Ground control to Captain Tom: commencing countdown, fundraisers on. Oh yes, the old boy done good and managed to go ‘viral’. We Brits love an underdog, generally of a sporting persuasion - I refer you to Eddie of the Eagle and Frank of the Bruno before I rest my case. But now, in what can only be described as astounding, centenarion Captain Tom Moore, has inadvertently usurped all underdog human interest stories that came before him, and raised nigh on £33 million by walking around his garden with his wingman, Corporal Zimmer. To boot, he has also achieved a Guinness world record by becoming the oldest person, by a colossal 37 years, to score a number 1 single, although he did have to do an Alfie Boe and share the limelight a little with Michael Ball.

It is a story of modern times and will be spoken about fondly in years to come on Channel 5 in one of their assemblage of cheap ‘a look back to the 2020’s’ shows. Adding little to the cultural enrichment of the UK, the shows at least afford some airtime to Z-listers such as Rowland Rivron, some long forgotten bit part player from Big Brother circa 2007, and Maggot of Wales’s only rap group: Goldie Looking Chain.

Band Aid undoubtedly awoke our senses to the possibilities to the dual might of entertainment and charity, raising money for all manner of beneficiaries, yet even the might of Weller, Bono and Collins ‘only’ managed to raise a total of 24 million bucks.

It might be argued that Captain Tom has brought back the previously frowned upon attribute of Britishness: the blighty, never say die, don’t give up, bulldog, eccentric, attitude, as a man, proudly wearing his military uniform of yesteryear, takes it upon himself to walk through the pain of age and all that entails, to lap his garden one hundred times. A selfless act that has brought us all together as we coo over his exploits as if he were a new-born child smiling for the first time?

The monies he is raising go towards charities supporting the newest superheroes on the block, NHS workers, but his tale has opened up a debate as to why it should take a geriatric to do such a thing to raise funds. Is the NHS badly funded? The answer to that depends on who you listen to and on which side of the political divide you lie. Is the NHS badly run? Having temped at St Thomas’ many years ago, I should coco, but that should not slight those currently putting their lives at risk on the front line so that we may enjoy heady days this summer down the Dog and Duck if we should be so inclined and if the lockdown continues on its current downward trajectory.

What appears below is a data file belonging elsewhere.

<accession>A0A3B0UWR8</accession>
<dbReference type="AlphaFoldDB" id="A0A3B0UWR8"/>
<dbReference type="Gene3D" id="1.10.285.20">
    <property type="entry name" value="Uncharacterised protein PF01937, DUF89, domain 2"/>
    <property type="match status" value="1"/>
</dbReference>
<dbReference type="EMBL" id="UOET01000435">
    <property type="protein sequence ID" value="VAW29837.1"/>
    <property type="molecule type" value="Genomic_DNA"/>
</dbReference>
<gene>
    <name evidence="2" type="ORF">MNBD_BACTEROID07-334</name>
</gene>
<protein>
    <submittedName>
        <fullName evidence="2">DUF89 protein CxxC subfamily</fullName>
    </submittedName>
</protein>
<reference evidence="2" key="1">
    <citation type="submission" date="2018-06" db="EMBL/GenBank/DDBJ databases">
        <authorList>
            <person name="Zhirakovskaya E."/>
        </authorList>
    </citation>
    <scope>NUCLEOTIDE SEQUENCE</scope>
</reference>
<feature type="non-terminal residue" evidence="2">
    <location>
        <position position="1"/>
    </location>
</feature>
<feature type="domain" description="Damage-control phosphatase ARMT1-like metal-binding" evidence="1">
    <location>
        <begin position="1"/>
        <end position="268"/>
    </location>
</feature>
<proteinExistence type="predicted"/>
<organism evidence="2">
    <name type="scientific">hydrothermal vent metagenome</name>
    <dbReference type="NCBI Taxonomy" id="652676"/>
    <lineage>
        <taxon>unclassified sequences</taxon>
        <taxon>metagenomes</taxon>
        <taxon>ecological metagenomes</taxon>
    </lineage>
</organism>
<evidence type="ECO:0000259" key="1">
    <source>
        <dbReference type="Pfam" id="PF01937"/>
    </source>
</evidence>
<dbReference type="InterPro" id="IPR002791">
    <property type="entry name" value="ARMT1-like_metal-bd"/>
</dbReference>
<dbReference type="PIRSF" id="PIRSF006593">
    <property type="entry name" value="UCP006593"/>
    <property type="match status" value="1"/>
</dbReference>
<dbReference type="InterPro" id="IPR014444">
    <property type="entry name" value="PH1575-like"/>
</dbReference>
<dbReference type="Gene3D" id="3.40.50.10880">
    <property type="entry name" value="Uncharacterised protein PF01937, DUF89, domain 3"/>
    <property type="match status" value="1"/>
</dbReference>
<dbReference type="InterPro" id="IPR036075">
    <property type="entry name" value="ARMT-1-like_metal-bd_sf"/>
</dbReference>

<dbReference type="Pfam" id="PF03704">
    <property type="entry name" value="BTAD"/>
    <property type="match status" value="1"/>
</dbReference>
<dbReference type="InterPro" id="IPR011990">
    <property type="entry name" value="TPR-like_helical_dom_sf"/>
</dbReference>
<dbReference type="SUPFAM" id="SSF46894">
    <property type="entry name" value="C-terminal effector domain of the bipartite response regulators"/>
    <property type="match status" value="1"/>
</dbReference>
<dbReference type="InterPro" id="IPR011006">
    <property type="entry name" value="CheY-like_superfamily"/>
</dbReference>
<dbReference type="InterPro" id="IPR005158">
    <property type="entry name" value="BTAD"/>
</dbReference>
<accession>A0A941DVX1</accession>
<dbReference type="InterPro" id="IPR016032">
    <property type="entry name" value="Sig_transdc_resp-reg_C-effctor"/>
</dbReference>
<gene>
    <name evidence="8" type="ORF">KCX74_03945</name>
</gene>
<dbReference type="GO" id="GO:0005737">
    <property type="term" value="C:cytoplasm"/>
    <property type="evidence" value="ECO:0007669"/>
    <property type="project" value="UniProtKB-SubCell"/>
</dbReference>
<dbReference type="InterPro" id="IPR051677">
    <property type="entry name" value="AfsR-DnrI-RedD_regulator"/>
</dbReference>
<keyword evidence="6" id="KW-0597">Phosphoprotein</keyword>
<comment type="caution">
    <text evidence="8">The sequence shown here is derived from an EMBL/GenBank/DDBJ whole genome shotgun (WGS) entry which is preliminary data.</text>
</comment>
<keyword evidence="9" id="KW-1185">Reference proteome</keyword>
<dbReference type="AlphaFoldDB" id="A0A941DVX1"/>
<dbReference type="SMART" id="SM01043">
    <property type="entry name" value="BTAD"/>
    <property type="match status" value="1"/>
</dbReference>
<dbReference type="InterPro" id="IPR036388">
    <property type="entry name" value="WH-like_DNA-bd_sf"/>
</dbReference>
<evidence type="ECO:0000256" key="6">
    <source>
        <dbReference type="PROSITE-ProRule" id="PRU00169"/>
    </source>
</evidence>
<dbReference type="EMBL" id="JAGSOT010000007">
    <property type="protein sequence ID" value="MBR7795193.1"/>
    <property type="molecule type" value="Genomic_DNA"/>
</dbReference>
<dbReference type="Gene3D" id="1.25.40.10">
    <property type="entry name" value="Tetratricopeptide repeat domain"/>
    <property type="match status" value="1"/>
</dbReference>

If Captain Tom had not raised the £33 million would the Government have ‘pumped’ another such amount into the system? Arguably so, but we would still have given gladly, as it makes us feel warm inside and, in the absence of us each being given the opportunity to do our bit toward overcoming the crisis, shows our appreciation for the effort one man has put in to do the right thing, which is the point it leads us to now.

We rightly revere those who are doing their utmost to keep the good ship Britain afloat, yet many of us, in years to come, will not have tales to regale our offspring with as to what ‘we’ did towards the national effort to overcome a problem that was not of our doing, but where the baton was passed to us anyway despite none of us wanting to take part in the relay. No, a donation to Captain Tom is a good thing, not just for charity, but because, in lieu of being able to buy some inane crap from shops that remain shut, we have channelled those funds into making ourselves feel better, if only for a short while, and I for one salute that. Captain Tom deserves all the plaudits coming his way and, as the sun begins to set over a man with indomitable spirit in his soul and a kindness in his heart, we should be thankful for people like him who make our world a little brighter in our global hour of need.

  • Brett Ellis is a teacher